a second pixel comprising a second organic electroluminescent device and a second color filter which transmits light of a second color emitted from the second organic electroluminescent device, provided in that order in the light-outcoupling direction; and

a third pixel comprising a third organic electroluminescent device and a third color filter which transmits light of a third color emitted from the third organic electroluminescent device, provided in that order in the light-outcoupling direction;

the first organic electroluminescent device comprising at least a first reflecting member and a second reflecting member in that order in the light-outcoupling direction, and at least first and second electrodes and an organic luminescent medium layer between a first and second electrodes between the first and second reflecting members, an optical distance between the first and second reflecting members being set to select light of the first color;

the second organic electroluminescent device comprising at least a first reflecting member and a second reflecting member in that order in the light-outcoupling direction, and at least first and second electrodes and an organic luminescent medium layer between a first and second electrodes between the first and second reflecting members, an optical distance between the first and second reflecting members being set to select light of the second color;

the third organic electroluminescent device comprising at least a first reflecting member and a second reflecting member in that order in the light-outcoupling direction, and at least first and second electrodes and an organic luminescent medium layer between a first and second electrodes between the first and second reflecting members, an optical distance between the first and second reflecting members being set to select light of the third color;

the first reflecting member having an average reflectance of 65% or more for light having a wavelength of 400 nm to 700 nm; and

the organic luminescent medium layer emitting light of at least the first color, the second color and the third color.

2. The organic electroluminescent display according to 1 wherein the first reflecting member and the second reflecting member are a first electrode and a second electrode, respectively, or a first electrode and a second electrode are provided between the first reflecting member and the second reflecting member; and

the organic luminescent medium layer is positioned between the first electrode and the second electrode.

3. An organic electroluminescent display comprising:

a first pixel comprising a first organic electroluminescent device and a first color filter which transmits light of a first color emitted from the first organic electroluminescent device, provided in that order in a light-outcoupling direction;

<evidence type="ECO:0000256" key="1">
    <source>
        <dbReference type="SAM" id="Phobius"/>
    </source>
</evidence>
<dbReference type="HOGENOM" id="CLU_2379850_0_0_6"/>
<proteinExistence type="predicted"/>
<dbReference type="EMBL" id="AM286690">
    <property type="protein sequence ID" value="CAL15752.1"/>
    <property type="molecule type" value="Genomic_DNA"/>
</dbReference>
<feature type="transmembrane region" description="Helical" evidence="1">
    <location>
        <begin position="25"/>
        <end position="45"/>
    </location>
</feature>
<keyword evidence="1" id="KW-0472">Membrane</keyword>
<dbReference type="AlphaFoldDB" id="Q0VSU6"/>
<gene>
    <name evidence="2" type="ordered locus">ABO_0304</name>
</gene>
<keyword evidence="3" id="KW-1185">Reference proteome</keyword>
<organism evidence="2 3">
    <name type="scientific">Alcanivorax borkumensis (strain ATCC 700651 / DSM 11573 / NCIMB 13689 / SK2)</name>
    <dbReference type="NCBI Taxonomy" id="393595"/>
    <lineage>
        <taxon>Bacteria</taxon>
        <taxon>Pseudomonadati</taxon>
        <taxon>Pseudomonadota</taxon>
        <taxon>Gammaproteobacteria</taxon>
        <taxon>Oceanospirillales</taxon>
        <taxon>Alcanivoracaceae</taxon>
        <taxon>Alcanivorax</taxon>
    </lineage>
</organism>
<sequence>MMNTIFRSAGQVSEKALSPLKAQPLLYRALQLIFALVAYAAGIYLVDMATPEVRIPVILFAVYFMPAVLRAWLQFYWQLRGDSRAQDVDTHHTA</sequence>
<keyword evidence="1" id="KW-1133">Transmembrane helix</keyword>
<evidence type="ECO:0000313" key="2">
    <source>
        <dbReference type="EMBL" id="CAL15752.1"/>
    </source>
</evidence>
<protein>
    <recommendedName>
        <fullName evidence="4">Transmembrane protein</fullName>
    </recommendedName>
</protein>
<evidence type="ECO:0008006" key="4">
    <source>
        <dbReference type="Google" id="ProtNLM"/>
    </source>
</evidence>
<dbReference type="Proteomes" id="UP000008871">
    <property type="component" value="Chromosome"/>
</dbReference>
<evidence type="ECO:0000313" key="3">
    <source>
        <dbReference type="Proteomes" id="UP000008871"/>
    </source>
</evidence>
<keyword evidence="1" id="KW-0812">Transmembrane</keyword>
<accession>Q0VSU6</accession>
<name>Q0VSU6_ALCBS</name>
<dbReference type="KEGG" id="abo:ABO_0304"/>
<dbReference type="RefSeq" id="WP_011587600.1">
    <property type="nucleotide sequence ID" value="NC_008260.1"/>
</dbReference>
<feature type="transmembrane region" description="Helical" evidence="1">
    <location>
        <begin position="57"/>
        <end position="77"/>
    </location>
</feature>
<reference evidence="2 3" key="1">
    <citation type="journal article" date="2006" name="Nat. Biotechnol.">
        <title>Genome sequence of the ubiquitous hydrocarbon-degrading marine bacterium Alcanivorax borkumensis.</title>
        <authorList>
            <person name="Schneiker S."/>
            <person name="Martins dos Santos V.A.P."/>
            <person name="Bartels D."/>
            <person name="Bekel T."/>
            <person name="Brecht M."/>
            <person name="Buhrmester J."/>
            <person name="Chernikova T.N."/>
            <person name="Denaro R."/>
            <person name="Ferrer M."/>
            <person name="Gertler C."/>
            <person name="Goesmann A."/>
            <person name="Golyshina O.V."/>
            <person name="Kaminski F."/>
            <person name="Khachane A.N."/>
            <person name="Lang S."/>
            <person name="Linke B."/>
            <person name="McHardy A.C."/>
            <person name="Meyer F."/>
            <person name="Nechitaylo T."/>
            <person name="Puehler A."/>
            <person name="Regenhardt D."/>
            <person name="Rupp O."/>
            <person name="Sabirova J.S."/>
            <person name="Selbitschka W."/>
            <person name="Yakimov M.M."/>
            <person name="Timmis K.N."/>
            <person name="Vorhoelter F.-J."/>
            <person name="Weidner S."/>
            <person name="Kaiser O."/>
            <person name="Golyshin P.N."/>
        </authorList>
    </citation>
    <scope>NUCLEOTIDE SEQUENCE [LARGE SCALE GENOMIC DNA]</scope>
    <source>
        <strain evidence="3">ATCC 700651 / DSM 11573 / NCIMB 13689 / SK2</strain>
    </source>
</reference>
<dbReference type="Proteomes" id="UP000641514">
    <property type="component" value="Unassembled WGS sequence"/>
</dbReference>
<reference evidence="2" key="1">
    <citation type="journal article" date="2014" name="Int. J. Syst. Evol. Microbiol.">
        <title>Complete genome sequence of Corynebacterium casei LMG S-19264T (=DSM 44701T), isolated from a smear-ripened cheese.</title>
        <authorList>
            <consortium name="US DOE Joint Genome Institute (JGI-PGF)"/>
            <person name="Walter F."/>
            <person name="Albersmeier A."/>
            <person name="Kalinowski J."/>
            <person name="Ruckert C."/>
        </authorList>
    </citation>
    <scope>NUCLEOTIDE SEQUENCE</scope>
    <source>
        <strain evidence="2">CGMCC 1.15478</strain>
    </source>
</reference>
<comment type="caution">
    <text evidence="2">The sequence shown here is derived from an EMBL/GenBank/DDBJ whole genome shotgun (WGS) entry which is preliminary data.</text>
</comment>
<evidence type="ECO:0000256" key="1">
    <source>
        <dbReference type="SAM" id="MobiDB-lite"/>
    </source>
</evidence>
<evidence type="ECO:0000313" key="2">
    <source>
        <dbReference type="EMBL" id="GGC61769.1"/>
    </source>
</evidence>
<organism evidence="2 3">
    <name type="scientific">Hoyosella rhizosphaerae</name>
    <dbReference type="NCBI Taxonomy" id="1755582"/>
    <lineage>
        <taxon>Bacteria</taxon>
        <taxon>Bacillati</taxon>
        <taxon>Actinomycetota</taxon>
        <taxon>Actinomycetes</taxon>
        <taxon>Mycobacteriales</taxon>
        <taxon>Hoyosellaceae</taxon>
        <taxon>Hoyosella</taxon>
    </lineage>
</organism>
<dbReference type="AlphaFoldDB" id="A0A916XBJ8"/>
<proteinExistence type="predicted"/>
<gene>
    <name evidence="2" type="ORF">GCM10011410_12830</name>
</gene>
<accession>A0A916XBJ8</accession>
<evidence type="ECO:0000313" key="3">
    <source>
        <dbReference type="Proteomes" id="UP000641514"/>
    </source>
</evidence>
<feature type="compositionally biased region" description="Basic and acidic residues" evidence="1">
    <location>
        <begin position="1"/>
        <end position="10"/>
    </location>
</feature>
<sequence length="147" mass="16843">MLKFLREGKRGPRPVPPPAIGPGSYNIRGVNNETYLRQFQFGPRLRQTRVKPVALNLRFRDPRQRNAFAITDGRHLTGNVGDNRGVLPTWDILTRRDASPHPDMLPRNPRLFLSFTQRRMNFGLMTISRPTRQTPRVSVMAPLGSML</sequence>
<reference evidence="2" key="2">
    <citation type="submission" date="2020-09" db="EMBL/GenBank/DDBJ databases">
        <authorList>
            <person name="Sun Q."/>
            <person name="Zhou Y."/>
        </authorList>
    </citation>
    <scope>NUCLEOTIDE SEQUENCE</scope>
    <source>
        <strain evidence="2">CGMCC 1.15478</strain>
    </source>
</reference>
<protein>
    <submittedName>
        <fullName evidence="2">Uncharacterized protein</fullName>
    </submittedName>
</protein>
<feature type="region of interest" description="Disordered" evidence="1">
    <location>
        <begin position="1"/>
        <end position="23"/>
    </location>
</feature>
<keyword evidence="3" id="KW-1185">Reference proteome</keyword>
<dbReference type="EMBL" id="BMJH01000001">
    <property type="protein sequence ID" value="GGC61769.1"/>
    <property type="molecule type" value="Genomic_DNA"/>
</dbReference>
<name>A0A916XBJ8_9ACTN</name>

a second pixel comprising a second organic electroluminescent device and a second color filter which transmits light of a second color emitted from the second organic electroluminescent device, provided in that order in the light-outcoupling direction; and

a third pixel comprising a third organic electroluminescent device and a third color filter which transmits light of a third color emitted from the third organic electroluminescent device, provided in that order in the light-outcoupling direction;

the first organic electroluminescent device sequentially comprising at least a reflecting electrode, organic luminescent medium layer, metal layer and transparent electrode layer in the light-outcoupling direction,

the second organic electroluminescent device sequentially comprising at least a reflecting electrode, first optical thickness adjustment layer, organic luminescent medium layer, metal layer and transparent electrode layer in the light-outcoupling direction,

the third organic electroluminescent device sequentially comprising at least a reflecting electrode, second optical thickness adjustment layer, organic luminescent medium layer, metal layer and transparent electrode layer in the light-outcoupling direction,

the reflecting electrode having an average reflectance of 65% or more for light having a wavelength of 400 nm to 700 nm; and

the organic luminescent medium layer emitting light of at least the first color, the second color and the third color.

4. The organic electroluminescent display according to 3 wherein the organic luminescent medium layer contains a first emitting material emitting light of the first color, a second emitting material emitting light of the second color and a third emitting material emitting light of the third color.

5. The organic electroluminescent display according to 3 or 4 wherein the first optical thickness adjustment layer comprises a first inorganic compound layer, and the second optical thickness adjustment layer comprises the first inorganic compound layer and a second inorganic compound layer.

6. An organic electroluminescent display comprising:

a first pixel comprising a first organic electroluminescent device and a first color filter which transmits light of a first color emitted from the first organic electroluminescent device, provided in that order in a light-outcoupling direction;